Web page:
These small dishes are carved from rock with tiny metal spoons.
Rutilited Quartz dish with 18ct yellow gold spoon forged,50x54x22mm
Zebra Stone spice dish, WA Kimberly Mokume Gane* Spoon, forged, 60x47x17mm
Scapolite dish from Cowell SA, 18ct gold spoon, 59x57x17mm
Rutilated quartz is a variety of quartz which contains acicular (needle-like) inclusions of rutile. These inclusions mostly look golden, but they also can look silver, copper red or deep black. They can be distributed randomly or in bundles, which sometimes are arranged star-like, and they can be sparse or dense enough to make the quartz body nearly opaque. While otherwise inclusions often reduce the value of a crystal, rutilated quartz is valued for the quality and beauty of these inclusions
Zebra Stone This distinctive reddish-brown and white-banded sedimentary rock from the east Kimberley of Western Australia is called ‘zebra rock’ or ‘zebra stone’.
Composed essentially of small particles of quartz and ‘sericite’ (fine-grained white mica), zebra rock also contains the minerals kaolinite, dickite and alunite.
Known localities of the zebra rock lie close to the Ord River where the rock forms lenses and seams within the Johnny Cake Shale Member of the Ranford Formation, which formed during the late Precambrian (around 670 million years ago). Some seams of zebra rock are continuous over many kilometres.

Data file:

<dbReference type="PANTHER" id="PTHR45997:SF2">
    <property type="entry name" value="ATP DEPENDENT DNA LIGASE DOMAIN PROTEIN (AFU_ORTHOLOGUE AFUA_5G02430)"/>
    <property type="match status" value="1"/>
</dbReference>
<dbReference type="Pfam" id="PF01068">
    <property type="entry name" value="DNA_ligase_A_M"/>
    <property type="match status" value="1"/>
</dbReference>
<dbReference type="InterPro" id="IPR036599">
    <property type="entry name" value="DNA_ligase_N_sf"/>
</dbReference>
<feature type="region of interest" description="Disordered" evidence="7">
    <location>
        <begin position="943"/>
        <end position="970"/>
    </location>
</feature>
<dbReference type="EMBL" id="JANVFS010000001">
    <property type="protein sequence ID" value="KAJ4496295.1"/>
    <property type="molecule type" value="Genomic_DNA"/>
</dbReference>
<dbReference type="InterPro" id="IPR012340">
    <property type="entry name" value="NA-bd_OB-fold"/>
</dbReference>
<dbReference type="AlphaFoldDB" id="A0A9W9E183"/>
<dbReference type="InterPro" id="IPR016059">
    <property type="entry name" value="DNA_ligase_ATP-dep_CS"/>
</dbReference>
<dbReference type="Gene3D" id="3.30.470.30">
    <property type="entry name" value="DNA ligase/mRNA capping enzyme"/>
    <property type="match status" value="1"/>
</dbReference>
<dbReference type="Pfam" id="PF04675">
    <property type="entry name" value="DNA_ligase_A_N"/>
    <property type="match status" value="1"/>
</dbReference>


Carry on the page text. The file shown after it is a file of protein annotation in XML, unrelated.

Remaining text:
The colour banding of zebra rock probably formed by the rhythmic precipitation of iron oxide (hematite) rich bands during the alteration of the rock by percolating fluids (fluids migrating through the rock).
*Mokume-gane (木目金) is a Japanese metalworking procedure which produces a mixed-metal laminate with distinctive layered patterns; the term is also used to refer to the resulting laminate itself. The term mokume-gane translates closely to "wood grain metal" or "wood eye metal" and describes the way metal takes on the appearance of natural wood grain Mokume-gane fuses several layers of differently coloured precious metals together to form a sandwich of alloys called a "billet." The billet is then manipulated in such a way that a pattern resembling wood grain emerges over its surface. Numerous ways of working mokume-gane create diverse patterns. Once the metal has been rolled into a sheet or bar, several techniques are used to produce a range of effects.